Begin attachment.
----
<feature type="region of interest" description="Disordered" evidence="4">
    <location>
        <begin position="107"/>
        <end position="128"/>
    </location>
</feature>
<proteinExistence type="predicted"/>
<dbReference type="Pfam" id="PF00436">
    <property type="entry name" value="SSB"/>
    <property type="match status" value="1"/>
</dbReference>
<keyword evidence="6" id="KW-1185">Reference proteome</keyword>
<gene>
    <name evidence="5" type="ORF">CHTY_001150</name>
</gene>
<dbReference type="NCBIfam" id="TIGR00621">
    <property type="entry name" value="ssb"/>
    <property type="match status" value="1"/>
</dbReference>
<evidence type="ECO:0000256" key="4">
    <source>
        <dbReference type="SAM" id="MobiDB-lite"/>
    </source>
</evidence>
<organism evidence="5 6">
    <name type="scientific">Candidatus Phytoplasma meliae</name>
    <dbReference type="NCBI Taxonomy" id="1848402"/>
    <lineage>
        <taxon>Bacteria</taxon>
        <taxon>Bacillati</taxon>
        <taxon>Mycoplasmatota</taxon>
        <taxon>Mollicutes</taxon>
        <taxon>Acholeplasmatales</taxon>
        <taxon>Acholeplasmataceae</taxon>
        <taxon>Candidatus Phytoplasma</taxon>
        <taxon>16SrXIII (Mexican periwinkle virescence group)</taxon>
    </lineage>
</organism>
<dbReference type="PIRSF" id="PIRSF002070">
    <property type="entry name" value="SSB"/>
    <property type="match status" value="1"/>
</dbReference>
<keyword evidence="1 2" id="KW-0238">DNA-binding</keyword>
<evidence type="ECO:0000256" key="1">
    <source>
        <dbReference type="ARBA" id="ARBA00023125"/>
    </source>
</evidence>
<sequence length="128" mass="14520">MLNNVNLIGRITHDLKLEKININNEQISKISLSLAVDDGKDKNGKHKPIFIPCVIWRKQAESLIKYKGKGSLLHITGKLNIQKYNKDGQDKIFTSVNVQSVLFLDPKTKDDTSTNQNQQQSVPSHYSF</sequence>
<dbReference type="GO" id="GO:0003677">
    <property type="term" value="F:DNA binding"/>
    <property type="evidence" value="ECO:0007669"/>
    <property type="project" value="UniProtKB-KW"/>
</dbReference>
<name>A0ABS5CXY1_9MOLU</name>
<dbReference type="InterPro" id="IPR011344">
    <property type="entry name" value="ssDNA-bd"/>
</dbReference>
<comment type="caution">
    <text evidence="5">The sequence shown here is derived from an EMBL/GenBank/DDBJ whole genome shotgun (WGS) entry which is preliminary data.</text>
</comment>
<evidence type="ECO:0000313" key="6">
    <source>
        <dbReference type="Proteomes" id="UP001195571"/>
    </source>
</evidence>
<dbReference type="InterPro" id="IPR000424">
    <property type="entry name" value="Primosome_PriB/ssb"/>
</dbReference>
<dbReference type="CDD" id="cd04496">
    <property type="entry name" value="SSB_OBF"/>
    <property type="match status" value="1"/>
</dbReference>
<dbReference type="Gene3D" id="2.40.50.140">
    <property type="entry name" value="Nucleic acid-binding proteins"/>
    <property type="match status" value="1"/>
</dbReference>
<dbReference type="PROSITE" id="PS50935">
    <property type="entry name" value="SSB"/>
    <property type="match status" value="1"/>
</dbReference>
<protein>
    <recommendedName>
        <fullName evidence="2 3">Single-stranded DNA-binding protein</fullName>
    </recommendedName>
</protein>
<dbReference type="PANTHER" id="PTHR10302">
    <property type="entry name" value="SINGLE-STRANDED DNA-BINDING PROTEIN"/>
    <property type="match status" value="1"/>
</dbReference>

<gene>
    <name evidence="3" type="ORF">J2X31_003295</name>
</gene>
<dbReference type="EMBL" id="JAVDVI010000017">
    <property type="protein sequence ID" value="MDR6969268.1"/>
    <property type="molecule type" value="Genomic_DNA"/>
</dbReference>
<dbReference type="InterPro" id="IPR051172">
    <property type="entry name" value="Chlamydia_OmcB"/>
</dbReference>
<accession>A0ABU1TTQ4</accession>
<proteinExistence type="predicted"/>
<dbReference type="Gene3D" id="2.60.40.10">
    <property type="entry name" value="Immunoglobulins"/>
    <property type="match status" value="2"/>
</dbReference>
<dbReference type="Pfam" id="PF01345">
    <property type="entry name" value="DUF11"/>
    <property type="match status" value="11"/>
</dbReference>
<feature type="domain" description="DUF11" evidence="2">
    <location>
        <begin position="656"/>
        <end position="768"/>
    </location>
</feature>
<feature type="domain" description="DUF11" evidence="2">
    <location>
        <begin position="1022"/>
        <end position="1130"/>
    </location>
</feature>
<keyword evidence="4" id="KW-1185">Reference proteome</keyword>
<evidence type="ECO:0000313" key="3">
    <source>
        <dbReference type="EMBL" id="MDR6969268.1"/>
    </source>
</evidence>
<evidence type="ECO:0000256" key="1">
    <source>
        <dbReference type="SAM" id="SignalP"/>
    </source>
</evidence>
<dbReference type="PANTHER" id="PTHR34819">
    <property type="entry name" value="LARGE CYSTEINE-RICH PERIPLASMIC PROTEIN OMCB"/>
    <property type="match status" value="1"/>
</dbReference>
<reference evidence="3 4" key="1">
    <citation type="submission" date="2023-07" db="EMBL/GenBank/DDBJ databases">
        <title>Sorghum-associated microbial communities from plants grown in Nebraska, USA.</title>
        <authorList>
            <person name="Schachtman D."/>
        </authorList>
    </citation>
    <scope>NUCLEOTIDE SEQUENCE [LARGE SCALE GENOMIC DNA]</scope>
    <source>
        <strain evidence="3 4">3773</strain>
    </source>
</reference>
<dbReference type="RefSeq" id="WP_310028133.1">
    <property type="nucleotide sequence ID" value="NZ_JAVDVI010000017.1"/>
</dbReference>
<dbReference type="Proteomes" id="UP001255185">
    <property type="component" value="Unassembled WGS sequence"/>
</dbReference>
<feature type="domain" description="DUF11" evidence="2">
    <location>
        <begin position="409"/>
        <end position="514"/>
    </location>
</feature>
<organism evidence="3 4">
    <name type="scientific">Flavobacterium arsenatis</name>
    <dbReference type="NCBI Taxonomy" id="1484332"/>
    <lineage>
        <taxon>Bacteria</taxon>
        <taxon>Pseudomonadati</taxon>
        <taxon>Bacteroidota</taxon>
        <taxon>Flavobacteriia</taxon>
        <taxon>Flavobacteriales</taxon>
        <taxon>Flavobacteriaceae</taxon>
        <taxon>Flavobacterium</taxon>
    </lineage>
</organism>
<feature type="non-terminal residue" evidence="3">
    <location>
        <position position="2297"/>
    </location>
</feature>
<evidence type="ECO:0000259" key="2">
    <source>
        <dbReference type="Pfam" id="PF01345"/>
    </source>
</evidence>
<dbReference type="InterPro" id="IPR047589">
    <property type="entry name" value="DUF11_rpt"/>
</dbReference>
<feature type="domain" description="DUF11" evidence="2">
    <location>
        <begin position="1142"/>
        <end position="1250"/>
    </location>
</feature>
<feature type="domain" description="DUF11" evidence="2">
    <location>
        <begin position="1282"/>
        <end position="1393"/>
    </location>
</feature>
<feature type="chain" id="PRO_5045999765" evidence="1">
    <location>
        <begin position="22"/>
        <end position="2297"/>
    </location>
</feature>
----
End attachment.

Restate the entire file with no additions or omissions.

<feature type="region of interest" description="Disordered" evidence="4">
    <location>
        <begin position="107"/>
        <end position="128"/>
    </location>
</feature>
<proteinExistence type="predicted"/>
<dbReference type="Pfam" id="PF00436">
    <property type="entry name" value="SSB"/>
    <property type="match status" value="1"/>
</dbReference>
<keyword evidence="6" id="KW-1185">Reference proteome</keyword>
<gene>
    <name evidence="5" type="ORF">CHTY_001150</name>
</gene>
<dbReference type="NCBIfam" id="TIGR00621">
    <property type="entry name" value="ssb"/>
    <property type="match status" value="1"/>
</dbReference>
<evidence type="ECO:0000256" key="4">
    <source>
        <dbReference type="SAM" id="MobiDB-lite"/>
    </source>
</evidence>
<organism evidence="5 6">
    <name type="scientific">Candidatus Phytoplasma meliae</name>
    <dbReference type="NCBI Taxonomy" id="1848402"/>
    <lineage>
        <taxon>Bacteria</taxon>
        <taxon>Bacillati</taxon>
        <taxon>Mycoplasmatota</taxon>
        <taxon>Mollicutes</taxon>
        <taxon>Acholeplasmatales</taxon>
        <taxon>Acholeplasmataceae</taxon>
        <taxon>Candidatus Phytoplasma</taxon>
        <taxon>16SrXIII (Mexican periwinkle virescence group)</taxon>
    </lineage>
</organism>
<dbReference type="PIRSF" id="PIRSF002070">
    <property type="entry name" value="SSB"/>
    <property type="match status" value="1"/>
</dbReference>
<keyword evidence="1 2" id="KW-0238">DNA-binding</keyword>
<evidence type="ECO:0000256" key="1">
    <source>
        <dbReference type="ARBA" id="ARBA00023125"/>
    </source>
</evidence>
<sequence length="128" mass="14520">MLNNVNLIGRITHDLKLEKININNEQISKISLSLAVDDGKDKNGKHKPIFIPCVIWRKQAESLIKYKGKGSLLHITGKLNIQKYNKDGQDKIFTSVNVQSVLFLDPKTKDDTSTNQNQQQSVPSHYSF</sequence>
<dbReference type="GO" id="GO:0003677">
    <property type="term" value="F:DNA binding"/>
    <property type="evidence" value="ECO:0007669"/>
    <property type="project" value="UniProtKB-KW"/>
</dbReference>
<name>A0ABS5CXY1_9MOLU</name>
<dbReference type="InterPro" id="IPR011344">
    <property type="entry name" value="ssDNA-bd"/>
</dbReference>
<comment type="caution">
    <text evidence="5">The sequence shown here is derived from an EMBL/GenBank/DDBJ whole genome shotgun (WGS) entry which is preliminary data.</text>
</comment>
<evidence type="ECO:0000313" key="6">
    <source>
        <dbReference type="Proteomes" id="UP001195571"/>
    </source>
</evidence>
<dbReference type="InterPro" id="IPR000424">
    <property type="entry name" value="Primosome_PriB/ssb"/>
</dbReference>
<dbReference type="CDD" id="cd04496">
    <property type="entry name" value="SSB_OBF"/>
    <property type="match status" value="1"/>
</dbReference>
<dbReference type="Gene3D" id="2.40.50.140">
    <property type="entry name" value="Nucleic acid-binding proteins"/>
    <property type="match status" value="1"/>
</dbReference>
<dbReference type="PROSITE" id="PS50935">
    <property type="entry name" value="SSB"/>
    <property type="match status" value="1"/>
</dbReference>
<protein>
    <recommendedName>
        <fullName evidence="2 3">Single-stranded DNA-binding protein</fullName>
    </recommendedName>
</protein>
<dbReference type="PANTHER" id="PTHR10302">
    <property type="entry name" value="SINGLE-STRANDED DNA-BINDING PROTEIN"/>
    <property type="match status" value="1"/>
</dbReference>

<gene>
    <name evidence="3" type="ORF">J2X31_003295</name>
</gene>
<dbReference type="EMBL" id="JAVDVI010000017">
    <property type="protein sequence ID" value="MDR6969268.1"/>
    <property type="molecule type" value="Genomic_DNA"/>
</dbReference>
<dbReference type="InterPro" id="IPR051172">
    <property type="entry name" value="Chlamydia_OmcB"/>
</dbReference>
<accession>A0ABU1TTQ4</accession>
<proteinExistence type="predicted"/>
<dbReference type="Gene3D" id="2.60.40.10">
    <property type="entry name" value="Immunoglobulins"/>
    <property type="match status" value="2"/>
</dbReference>
<dbReference type="Pfam" id="PF01345">
    <property type="entry name" value="DUF11"/>
    <property type="match status" value="11"/>
</dbReference>
<feature type="domain" description="DUF11" evidence="2">
    <location>
        <begin position="656"/>
        <end position="768"/>
    </location>
</feature>
<feature type="domain" description="DUF11" evidence="2">
    <location>
        <begin position="1022"/>
        <end position="1130"/>
    </location>
</feature>
<keyword evidence="4" id="KW-1185">Reference proteome</keyword>
<evidence type="ECO:0000313" key="3">
    <source>
        <dbReference type="EMBL" id="MDR6969268.1"/>
    </source>
</evidence>
<evidence type="ECO:0000256" key="1">
    <source>
        <dbReference type="SAM" id="SignalP"/>
    </source>
</evidence>
<dbReference type="PANTHER" id="PTHR34819">
    <property type="entry name" value="LARGE CYSTEINE-RICH PERIPLASMIC PROTEIN OMCB"/>
    <property type="match status" value="1"/>
</dbReference>
<reference evidence="3 4" key="1">
    <citation type="submission" date="2023-07" db="EMBL/GenBank/DDBJ databases">
        <title>Sorghum-associated microbial communities from plants grown in Nebraska, USA.</title>
        <authorList>
            <person name="Schachtman D."/>
        </authorList>
    </citation>
    <scope>NUCLEOTIDE SEQUENCE [LARGE SCALE GENOMIC DNA]</scope>
    <source>
        <strain evidence="3 4">3773</strain>
    </source>
</reference>
<dbReference type="RefSeq" id="WP_310028133.1">
    <property type="nucleotide sequence ID" value="NZ_JAVDVI010000017.1"/>
</dbReference>
<dbReference type="Proteomes" id="UP001255185">
    <property type="component" value="Unassembled WGS sequence"/>
</dbReference>
<feature type="domain" description="DUF11" evidence="2">
    <location>
        <begin position="409"/>
        <end position="514"/>
    </location>
</feature>
<organism evidence="3 4">
    <name type="scientific">Flavobacterium arsenatis</name>
    <dbReference type="NCBI Taxonomy" id="1484332"/>
    <lineage>
        <taxon>Bacteria</taxon>
        <taxon>Pseudomonadati</taxon>
        <taxon>Bacteroidota</taxon>
        <taxon>Flavobacteriia</taxon>
        <taxon>Flavobacteriales</taxon>
        <taxon>Flavobacteriaceae</taxon>
        <taxon>Flavobacterium</taxon>
    </lineage>
</organism>
<feature type="non-terminal residue" evidence="3">
    <location>
        <position position="2297"/>
    </location>
</feature>
<evidence type="ECO:0000259" key="2">
    <source>
        <dbReference type="Pfam" id="PF01345"/>
    </source>
</evidence>
<dbReference type="InterPro" id="IPR047589">
    <property type="entry name" value="DUF11_rpt"/>
</dbReference>
<feature type="domain" description="DUF11" evidence="2">
    <location>
        <begin position="1142"/>
        <end position="1250"/>
    </location>
</feature>
<feature type="domain" description="DUF11" evidence="2">
    <location>
        <begin position="1282"/>
        <end position="1393"/>
    </location>
</feature>
<feature type="chain" id="PRO_5045999765" evidence="1">
    <location>
        <begin position="22"/>
        <end position="2297"/>
    </location>
</feature>